TORONTO – The first stop in Chris Smith’s pro career lasted an inning. The second made it 3.1 frames. Team No. 3 in a last-ditch league took him on but offered nothing other than a per-appearance fee.
That led to a better gig, which in turn landed him in Australia, where he made enough of an impression to get a minor-league deal from the New York Yankees. A stress fracture in his forearm later, he got cut only to sign with the Toronto Blue Jays, with whom he completed the most unlikely of big-league ascents.
“It was pretty surreal,” Smith said after throwing a scoreless ninth inning against the Baltimore Orioles in his debut during Tuesday’s 3-1 loss. “It’s something you dream about as a kid. You go from independent ball to where I am now, it’s something I hope that maybe other people can be inspired by.
“That run in (from the bullpen), it probably happened in what feels like five seconds. It was very surreal.”
Understandably so for the 28-year-old right-hander, who logged innings for the Crushers, Beach Bums, PupFish, Wild Things, Bandits, RiverDogs, A-ball Yankees, Thunder, A-ball Blue Jays, Gigantes, Fisher Cats and Bisons – that’s 12 teams in eight leagues since 2010 – before taking the Rogers Centre mound versus the Orioles.
“It’s a long way from Alamogordo, New Mexico, if anybody knows where that is,” said Smith. “It’s definitely humbling.”
About 140 kilometres north of El Paso on the American border with Mexico, Alamogordo is where he resurrected his career with the White Sands PupFish of the Pecos League. He’s only the second player from that loop to reach the majors, following right-hander Jon Edwards, who pitched for the Texas Rangers in 2014.
Smith’s trajectory changed last season, when he started the year as the closer at double-A New Hampshire and struck out 76 batters in 57 innings. At triple-A Buffalo, he added five more Ks in 3.2 innings.
Last September, the Blue Jays recalled him after Joaquin Benoit was injured to serve as an extra arm, just in case one was needed, but he didn’t pitch in any games. This year at Buffalo he missed some time with elbow soreness but has since rebounded, getting recalled Tuesday after the Blue Jays designated Jason Grilli for assignment.
That made the experience a touch bittersweet for Smith.
“It’s tough to see (Grilli) go but I’m pretty happy to be here, as well,” said Smith.
“He’s someone that really inspired me through last year. I had a short time with him. He was just an incredible individual that really helped me to be in the position I’m in right now. It’s tough to see him go. At the same time, I wish him the best.”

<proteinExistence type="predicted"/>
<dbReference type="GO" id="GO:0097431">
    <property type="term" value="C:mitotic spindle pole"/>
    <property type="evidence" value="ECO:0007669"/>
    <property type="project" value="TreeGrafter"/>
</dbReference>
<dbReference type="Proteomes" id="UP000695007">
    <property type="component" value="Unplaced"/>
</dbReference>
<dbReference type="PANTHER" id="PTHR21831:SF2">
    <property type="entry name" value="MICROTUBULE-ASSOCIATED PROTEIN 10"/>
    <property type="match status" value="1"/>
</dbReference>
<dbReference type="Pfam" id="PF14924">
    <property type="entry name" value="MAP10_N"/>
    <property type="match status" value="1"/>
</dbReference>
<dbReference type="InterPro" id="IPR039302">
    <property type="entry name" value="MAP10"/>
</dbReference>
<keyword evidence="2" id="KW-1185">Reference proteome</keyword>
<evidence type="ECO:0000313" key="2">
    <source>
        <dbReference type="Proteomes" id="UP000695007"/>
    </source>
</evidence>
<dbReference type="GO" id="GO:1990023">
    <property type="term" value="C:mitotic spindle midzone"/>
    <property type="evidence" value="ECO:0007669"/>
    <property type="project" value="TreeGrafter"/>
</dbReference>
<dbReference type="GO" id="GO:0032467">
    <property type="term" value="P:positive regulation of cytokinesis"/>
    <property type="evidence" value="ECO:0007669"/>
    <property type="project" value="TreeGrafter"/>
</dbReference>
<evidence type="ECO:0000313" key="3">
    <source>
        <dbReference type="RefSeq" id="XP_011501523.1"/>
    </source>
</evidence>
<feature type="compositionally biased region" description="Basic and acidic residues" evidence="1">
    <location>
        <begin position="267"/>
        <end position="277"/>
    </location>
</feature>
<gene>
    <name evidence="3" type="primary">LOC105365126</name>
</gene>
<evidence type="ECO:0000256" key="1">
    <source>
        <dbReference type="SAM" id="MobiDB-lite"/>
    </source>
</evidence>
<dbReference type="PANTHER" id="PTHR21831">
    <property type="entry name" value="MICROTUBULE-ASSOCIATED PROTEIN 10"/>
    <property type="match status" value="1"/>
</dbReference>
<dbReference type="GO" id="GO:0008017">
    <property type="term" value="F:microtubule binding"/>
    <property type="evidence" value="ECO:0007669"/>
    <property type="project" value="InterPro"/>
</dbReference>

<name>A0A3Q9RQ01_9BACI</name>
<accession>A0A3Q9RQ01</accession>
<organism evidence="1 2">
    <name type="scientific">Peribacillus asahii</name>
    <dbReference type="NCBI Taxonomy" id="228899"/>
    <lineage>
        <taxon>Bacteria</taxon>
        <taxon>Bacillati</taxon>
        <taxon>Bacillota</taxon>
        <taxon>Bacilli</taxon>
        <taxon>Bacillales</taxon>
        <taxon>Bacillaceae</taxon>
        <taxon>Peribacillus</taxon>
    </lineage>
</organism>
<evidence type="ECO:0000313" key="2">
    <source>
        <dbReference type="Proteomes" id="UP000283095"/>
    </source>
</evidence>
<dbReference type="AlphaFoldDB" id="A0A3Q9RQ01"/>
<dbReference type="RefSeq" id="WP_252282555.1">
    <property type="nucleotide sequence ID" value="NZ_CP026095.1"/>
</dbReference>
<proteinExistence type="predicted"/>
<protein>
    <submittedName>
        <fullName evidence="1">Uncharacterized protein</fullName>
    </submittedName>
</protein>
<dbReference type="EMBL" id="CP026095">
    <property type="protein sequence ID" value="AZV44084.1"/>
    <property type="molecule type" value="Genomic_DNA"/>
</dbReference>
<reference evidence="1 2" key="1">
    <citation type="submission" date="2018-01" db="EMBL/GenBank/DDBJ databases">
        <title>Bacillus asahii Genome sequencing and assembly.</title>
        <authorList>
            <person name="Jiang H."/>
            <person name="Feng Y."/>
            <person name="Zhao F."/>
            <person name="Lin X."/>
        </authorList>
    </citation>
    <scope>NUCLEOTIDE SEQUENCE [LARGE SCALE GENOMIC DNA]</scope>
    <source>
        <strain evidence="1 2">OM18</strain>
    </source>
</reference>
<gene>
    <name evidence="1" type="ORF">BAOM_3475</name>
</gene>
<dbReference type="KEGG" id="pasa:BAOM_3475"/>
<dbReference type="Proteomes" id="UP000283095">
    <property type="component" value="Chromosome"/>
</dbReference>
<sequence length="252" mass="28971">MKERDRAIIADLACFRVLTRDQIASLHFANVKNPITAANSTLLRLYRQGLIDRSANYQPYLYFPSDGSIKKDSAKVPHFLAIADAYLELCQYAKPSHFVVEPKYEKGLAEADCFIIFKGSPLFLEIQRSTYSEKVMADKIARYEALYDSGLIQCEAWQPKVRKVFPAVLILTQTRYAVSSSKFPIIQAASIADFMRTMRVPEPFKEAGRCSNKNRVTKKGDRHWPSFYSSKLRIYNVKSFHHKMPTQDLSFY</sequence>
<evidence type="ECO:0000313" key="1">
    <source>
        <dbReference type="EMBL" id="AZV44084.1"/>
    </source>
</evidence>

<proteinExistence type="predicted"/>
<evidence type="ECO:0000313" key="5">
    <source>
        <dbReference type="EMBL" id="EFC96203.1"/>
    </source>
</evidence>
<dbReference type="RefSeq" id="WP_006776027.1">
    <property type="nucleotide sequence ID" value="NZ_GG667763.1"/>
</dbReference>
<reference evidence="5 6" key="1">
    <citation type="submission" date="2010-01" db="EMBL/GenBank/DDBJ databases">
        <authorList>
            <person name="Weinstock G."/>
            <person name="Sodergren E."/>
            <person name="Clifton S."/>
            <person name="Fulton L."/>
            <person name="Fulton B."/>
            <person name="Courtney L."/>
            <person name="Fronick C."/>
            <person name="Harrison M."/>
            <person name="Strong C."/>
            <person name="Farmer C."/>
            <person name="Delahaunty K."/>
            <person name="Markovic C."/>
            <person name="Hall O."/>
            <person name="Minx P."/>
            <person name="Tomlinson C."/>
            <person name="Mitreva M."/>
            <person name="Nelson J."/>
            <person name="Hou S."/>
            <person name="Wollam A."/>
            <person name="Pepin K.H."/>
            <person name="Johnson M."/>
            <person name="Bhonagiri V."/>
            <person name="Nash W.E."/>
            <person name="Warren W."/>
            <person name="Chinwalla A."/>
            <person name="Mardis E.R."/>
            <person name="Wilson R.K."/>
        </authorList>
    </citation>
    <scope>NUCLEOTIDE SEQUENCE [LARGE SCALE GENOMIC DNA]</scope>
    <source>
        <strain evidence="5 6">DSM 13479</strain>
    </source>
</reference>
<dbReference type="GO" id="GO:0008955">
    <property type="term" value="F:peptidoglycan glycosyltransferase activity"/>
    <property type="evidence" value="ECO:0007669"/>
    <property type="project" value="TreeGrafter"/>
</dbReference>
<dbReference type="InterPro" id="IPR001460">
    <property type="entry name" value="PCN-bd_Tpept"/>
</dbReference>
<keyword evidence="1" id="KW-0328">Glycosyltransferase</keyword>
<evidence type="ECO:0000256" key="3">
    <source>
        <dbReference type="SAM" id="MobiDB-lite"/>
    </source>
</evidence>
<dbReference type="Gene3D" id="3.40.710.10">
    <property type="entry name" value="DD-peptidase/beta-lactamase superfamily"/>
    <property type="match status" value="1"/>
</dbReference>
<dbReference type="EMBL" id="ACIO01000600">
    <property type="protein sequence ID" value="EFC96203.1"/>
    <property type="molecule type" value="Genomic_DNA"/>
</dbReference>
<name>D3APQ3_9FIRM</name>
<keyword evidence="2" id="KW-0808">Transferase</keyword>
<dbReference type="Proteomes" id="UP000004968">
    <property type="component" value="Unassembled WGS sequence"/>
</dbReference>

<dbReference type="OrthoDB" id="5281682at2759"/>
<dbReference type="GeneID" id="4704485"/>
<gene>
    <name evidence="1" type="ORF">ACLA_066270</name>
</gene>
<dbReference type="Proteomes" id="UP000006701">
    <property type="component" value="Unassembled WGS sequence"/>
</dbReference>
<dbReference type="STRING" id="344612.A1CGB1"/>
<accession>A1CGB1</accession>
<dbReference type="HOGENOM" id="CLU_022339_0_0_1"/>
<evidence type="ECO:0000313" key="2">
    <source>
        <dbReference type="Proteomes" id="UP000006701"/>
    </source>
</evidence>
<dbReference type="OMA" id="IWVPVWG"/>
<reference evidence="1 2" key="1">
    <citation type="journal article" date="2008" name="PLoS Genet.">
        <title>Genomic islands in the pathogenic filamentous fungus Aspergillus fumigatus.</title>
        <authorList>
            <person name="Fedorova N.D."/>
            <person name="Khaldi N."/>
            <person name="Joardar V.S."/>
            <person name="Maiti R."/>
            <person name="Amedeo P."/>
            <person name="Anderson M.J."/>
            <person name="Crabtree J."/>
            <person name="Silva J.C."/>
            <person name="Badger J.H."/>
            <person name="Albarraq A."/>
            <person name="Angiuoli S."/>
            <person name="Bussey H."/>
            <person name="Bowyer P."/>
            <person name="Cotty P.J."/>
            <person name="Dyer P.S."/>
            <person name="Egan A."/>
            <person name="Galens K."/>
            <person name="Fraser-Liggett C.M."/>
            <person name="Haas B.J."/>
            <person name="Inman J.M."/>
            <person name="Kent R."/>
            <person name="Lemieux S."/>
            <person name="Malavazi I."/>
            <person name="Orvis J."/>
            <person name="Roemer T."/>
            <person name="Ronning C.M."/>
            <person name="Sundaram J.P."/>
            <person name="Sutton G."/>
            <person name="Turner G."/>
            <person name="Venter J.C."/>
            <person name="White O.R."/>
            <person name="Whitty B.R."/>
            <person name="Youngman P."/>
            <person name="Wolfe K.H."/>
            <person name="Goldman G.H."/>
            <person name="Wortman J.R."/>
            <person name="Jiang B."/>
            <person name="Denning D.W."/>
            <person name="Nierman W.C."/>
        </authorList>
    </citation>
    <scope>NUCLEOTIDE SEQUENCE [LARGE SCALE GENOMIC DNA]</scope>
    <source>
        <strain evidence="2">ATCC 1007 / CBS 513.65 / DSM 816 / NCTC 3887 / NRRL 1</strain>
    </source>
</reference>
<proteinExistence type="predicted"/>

Smith’s locker in the Blue Jays clubhouse is to the right of Grilli’s former stall. The veteran right-hander wrote, “Stay In The Fight” where his nameplate used to be before he left and managed to leave Smith with some more encouragement.
“He just told me he was happy to see my name when he came in to clear his stuff,” said Smith. “At the same time, I told him I was crushed to see him go. He was someone I was definitely looking forward to seeing. If I have half the career that man’s had, I’d say I had a pretty good one. I wish him nothing but the best because he’s been a big inspiration for me and someone I’ve been looking up to.”
Smith’s inning against the Orioles was mostly uneventful. He fell behind 2-0 to Joey Rickard before inducing a pop up, induced a fly ball by Paul Janish, surrendered a single to Craig Gentry before getting another pop up, this time from Manny Machado.
All in all, he threw 13 pitches, nine strikes, his fastball averaging 94.7 m.p.h. and topping out at 95.5.
“Every time you step on the mound, especially in your debut, you’re trying to control your emotions and you take deep breaths,” said Smith. “Spring training, getting your feet wet in major-league camp, is always good, but I don’t think anything matches your major-league debut. Coming in and taking the deep breaths, I’ve been talking to Pete (Walker, the Blue Jays pitching coach), making sure I control myself. If I got behind, try to get back after it.”
Smith’s family couldn’t get to Toronto in time for Tuesday’s game but planned to fly from Louisville, Ky., to Toronto on Wednesday, while his girlfriend is coming in from Boston. If called upon, he’ll be ready.
“I’ll a 100 per cent be available and if I throw three innings the next day. I’ll a 100 per cent be available,” said Smith. “The best ability is availability. That’s what I’m trying to be.”